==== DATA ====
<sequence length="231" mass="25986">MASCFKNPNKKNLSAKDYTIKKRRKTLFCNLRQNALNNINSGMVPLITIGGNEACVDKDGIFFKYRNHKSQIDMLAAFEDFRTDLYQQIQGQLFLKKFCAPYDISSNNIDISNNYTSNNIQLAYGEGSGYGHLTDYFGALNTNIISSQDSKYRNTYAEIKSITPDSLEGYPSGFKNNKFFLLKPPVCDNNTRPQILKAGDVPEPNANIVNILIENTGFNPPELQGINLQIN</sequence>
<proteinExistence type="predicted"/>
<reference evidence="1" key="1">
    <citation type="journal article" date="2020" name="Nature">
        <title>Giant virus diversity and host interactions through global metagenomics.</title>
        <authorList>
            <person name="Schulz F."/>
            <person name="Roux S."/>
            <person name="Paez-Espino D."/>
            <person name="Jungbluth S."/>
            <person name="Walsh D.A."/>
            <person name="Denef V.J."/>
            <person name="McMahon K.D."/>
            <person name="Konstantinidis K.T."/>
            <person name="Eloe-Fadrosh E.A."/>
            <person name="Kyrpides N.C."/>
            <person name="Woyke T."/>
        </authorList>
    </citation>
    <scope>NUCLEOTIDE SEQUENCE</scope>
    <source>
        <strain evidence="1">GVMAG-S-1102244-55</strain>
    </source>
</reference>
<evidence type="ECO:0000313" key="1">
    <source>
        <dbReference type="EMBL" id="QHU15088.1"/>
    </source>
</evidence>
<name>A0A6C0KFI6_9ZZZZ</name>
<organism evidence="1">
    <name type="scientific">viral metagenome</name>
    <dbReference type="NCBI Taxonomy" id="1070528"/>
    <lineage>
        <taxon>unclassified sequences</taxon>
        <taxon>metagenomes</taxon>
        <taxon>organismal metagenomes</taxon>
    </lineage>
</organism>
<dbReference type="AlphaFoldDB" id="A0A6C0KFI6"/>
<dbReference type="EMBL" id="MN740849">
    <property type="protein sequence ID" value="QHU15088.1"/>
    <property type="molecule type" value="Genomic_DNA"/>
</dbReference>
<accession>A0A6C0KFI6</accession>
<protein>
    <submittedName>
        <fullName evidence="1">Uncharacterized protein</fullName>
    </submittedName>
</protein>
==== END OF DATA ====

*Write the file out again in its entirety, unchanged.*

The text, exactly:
<sequence length="231" mass="25986">MASCFKNPNKKNLSAKDYTIKKRRKTLFCNLRQNALNNINSGMVPLITIGGNEACVDKDGIFFKYRNHKSQIDMLAAFEDFRTDLYQQIQGQLFLKKFCAPYDISSNNIDISNNYTSNNIQLAYGEGSGYGHLTDYFGALNTNIISSQDSKYRNTYAEIKSITPDSLEGYPSGFKNNKFFLLKPPVCDNNTRPQILKAGDVPEPNANIVNILIENTGFNPPELQGINLQIN</sequence>
<proteinExistence type="predicted"/>
<reference evidence="1" key="1">
    <citation type="journal article" date="2020" name="Nature">
        <title>Giant virus diversity and host interactions through global metagenomics.</title>
        <authorList>
            <person name="Schulz F."/>
            <person name="Roux S."/>
            <person name="Paez-Espino D."/>
            <person name="Jungbluth S."/>
            <person name="Walsh D.A."/>
            <person name="Denef V.J."/>
            <person name="McMahon K.D."/>
            <person name="Konstantinidis K.T."/>
            <person name="Eloe-Fadrosh E.A."/>
            <person name="Kyrpides N.C."/>
            <person name="Woyke T."/>
        </authorList>
    </citation>
    <scope>NUCLEOTIDE SEQUENCE</scope>
    <source>
        <strain evidence="1">GVMAG-S-1102244-55</strain>
    </source>
</reference>
<evidence type="ECO:0000313" key="1">
    <source>
        <dbReference type="EMBL" id="QHU15088.1"/>
    </source>
</evidence>
<name>A0A6C0KFI6_9ZZZZ</name>
<organism evidence="1">
    <name type="scientific">viral metagenome</name>
    <dbReference type="NCBI Taxonomy" id="1070528"/>
    <lineage>
        <taxon>unclassified sequences</taxon>
        <taxon>metagenomes</taxon>
        <taxon>organismal metagenomes</taxon>
    </lineage>
</organism>
<dbReference type="AlphaFoldDB" id="A0A6C0KFI6"/>
<dbReference type="EMBL" id="MN740849">
    <property type="protein sequence ID" value="QHU15088.1"/>
    <property type="molecule type" value="Genomic_DNA"/>
</dbReference>
<accession>A0A6C0KFI6</accession>
<protein>
    <submittedName>
        <fullName evidence="1">Uncharacterized protein</fullName>
    </submittedName>
</protein>